Josh Lustig, the Deputy Editor of Photography for the Financial Times Weekend Magazine (FTWM), made the transition from working at Panos Pictures in London to a commissioning role at an international news magazine. Josh talks with Blink’s Kyla Woods about the transition from being an artist rep to an assigning editor and shares some best-practices that every photographer should consider when working on editorial assignments.


KW: Can you speak about the transition from agent to photo editor?

JL: There’s a big difference between pushing out work and pulling it in. I love being an editor at a quality publication as it is immensely satisfying to produce something that you can be proud of.

However, I miss working closely with photographers on long-term projects. As a magazine editor you cultivate strong relationships with photographers, but it doesn’t compare to the time spent talking, thinking and developing ideas, which was what I did at Panos. I’m still very close to many Panos photographers, but I’m no longer the person that they call on.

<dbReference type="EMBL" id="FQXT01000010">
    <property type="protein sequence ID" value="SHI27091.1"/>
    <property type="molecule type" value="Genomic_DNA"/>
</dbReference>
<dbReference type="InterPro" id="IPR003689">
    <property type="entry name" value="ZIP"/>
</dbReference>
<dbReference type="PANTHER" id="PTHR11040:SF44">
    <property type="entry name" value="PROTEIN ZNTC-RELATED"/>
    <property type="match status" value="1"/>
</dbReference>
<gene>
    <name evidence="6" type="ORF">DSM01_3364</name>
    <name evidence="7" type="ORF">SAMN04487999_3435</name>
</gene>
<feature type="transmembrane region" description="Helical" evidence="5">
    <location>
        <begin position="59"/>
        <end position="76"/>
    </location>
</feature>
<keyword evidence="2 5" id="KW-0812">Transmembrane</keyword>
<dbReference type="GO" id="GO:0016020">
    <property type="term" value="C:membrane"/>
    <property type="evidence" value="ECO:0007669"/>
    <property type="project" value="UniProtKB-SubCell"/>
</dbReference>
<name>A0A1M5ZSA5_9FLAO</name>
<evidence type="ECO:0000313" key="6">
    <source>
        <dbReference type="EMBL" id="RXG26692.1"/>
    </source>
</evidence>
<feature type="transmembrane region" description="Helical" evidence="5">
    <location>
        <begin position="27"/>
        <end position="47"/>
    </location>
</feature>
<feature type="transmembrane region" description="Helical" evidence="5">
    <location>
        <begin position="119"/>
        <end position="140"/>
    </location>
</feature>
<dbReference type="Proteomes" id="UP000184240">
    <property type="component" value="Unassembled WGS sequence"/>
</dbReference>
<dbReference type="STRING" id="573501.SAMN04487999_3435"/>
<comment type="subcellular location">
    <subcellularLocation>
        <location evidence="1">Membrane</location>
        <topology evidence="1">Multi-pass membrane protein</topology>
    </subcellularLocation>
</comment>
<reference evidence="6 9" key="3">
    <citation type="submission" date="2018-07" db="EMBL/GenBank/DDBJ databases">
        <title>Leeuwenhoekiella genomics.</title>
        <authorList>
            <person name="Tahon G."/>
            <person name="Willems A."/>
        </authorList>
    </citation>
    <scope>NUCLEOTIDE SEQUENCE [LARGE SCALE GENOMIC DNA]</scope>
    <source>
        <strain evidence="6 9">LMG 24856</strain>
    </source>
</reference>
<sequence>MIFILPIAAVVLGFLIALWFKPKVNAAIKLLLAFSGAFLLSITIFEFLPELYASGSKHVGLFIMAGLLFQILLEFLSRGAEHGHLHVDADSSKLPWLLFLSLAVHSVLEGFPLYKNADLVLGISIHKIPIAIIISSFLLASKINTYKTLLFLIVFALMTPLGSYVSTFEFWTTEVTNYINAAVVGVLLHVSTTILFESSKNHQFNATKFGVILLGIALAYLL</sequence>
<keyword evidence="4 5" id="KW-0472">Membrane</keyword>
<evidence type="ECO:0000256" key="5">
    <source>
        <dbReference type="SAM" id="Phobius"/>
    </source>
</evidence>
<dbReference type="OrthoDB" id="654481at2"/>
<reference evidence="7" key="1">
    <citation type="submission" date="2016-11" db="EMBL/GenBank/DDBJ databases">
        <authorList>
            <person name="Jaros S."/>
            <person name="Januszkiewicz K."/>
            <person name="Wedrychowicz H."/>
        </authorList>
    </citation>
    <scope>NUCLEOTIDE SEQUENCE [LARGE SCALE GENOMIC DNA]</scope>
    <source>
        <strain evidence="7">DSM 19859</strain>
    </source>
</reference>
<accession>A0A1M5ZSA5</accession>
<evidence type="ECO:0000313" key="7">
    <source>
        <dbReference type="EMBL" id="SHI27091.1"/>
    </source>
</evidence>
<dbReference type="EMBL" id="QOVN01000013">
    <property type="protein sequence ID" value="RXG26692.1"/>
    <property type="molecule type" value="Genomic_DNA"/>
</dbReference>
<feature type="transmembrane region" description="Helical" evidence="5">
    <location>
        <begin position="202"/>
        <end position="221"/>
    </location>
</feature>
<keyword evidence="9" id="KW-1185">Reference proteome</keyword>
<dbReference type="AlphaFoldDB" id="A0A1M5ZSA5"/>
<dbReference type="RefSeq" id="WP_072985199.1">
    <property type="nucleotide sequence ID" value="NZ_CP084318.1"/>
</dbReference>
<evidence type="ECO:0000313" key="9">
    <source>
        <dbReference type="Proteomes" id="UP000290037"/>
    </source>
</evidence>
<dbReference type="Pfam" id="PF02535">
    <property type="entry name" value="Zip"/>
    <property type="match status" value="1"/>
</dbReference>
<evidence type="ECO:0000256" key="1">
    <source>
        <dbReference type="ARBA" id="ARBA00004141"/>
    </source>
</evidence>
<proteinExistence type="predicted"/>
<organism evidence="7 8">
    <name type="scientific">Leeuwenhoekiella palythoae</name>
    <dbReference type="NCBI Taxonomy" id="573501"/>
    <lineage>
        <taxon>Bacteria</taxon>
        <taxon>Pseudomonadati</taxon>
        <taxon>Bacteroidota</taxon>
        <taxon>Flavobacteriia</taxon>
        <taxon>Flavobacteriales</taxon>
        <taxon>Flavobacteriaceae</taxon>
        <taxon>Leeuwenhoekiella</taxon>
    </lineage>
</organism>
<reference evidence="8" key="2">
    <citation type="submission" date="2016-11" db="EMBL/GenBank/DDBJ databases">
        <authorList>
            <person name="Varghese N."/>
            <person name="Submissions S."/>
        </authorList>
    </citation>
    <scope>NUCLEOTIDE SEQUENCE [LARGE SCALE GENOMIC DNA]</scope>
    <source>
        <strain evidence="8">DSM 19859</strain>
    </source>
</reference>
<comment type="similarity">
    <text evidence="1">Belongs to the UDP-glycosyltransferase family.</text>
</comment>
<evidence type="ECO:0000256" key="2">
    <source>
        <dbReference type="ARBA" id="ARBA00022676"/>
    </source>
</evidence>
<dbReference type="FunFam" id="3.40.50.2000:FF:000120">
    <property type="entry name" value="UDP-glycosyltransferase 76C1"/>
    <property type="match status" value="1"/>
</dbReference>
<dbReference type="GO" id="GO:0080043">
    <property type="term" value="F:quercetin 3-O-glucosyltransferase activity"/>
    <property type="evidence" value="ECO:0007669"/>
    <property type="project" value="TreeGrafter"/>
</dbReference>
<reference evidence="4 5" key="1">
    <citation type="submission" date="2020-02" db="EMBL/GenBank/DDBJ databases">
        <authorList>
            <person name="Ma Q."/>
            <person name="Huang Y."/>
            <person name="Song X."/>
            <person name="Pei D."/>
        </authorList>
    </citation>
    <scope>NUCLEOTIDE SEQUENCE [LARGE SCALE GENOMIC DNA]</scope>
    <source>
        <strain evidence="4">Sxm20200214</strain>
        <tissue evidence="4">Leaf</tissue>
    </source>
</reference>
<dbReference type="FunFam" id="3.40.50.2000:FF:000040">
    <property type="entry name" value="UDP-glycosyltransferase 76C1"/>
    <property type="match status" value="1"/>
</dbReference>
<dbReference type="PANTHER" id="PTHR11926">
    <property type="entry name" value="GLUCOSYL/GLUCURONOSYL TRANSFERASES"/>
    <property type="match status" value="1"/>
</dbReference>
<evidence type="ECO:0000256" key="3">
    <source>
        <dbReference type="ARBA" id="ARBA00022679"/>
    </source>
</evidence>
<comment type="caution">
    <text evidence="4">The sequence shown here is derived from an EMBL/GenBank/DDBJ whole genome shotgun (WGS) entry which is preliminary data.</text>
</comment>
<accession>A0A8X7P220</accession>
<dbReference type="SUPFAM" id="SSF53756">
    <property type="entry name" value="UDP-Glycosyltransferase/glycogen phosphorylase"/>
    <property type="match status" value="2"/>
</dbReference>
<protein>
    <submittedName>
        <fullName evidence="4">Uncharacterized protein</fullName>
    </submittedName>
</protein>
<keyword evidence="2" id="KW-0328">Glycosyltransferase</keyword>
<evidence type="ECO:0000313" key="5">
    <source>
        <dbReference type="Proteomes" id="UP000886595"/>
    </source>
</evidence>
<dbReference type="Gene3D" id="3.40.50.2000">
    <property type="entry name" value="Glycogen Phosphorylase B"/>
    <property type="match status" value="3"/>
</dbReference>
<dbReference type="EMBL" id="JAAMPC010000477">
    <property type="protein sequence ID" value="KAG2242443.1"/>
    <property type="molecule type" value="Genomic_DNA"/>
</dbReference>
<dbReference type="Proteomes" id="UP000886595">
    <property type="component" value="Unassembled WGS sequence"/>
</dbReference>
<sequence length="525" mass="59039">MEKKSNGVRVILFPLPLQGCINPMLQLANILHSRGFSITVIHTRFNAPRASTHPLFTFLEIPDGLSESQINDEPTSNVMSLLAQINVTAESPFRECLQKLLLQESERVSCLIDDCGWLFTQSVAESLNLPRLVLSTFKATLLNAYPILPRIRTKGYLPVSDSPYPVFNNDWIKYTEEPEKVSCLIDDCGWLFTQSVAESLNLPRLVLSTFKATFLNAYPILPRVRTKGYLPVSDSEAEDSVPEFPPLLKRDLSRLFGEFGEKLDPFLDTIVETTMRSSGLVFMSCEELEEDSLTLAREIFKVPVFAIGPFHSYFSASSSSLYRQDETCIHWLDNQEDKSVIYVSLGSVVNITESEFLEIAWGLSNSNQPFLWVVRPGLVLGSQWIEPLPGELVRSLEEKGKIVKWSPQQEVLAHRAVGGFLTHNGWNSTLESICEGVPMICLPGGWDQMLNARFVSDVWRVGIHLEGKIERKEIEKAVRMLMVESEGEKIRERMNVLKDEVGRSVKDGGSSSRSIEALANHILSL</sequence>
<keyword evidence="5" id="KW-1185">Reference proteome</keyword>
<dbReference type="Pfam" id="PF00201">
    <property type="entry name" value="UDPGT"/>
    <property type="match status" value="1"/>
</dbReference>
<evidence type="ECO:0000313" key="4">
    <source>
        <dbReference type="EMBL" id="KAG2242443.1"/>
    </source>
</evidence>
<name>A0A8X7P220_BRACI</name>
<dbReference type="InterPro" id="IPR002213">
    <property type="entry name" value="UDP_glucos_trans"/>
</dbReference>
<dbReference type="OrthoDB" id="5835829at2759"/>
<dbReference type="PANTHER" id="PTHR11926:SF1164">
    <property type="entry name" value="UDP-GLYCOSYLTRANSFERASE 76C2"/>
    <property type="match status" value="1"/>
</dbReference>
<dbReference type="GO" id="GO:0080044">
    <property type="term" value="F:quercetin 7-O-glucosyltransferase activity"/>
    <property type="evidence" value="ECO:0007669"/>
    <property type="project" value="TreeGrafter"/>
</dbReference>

KW: You’re currently the Deputy Editor of Photography at the FTWM, what does this job entail?

JL: I support our Director of Photography, Emma Bowkett. The two of us take care of all the photography for the magazine. At FTWM, 90% of all the published photography is commissioned, which allows us to shape and develop a real visual identity. My main role is to take care of commissioning and sourcing images for our regular slots: food, first person, pursuits, etc. and then we split up the larger features as appropriate. My main interests are more journalistic, whereas Emma is an expert at high-end portraiture, still-life work and fine art photography.

KW: When you hire a freelancer for an assignment, what are the best practices that they should follow?

JL: Firstly, prompt communication is a key component. I’m an anxious editor, so don’t leave me hanging, or waiting on a response. Even if it’s just one line, like “I’ll get back to you properly later.” I need to know that whomever I have hired is on it.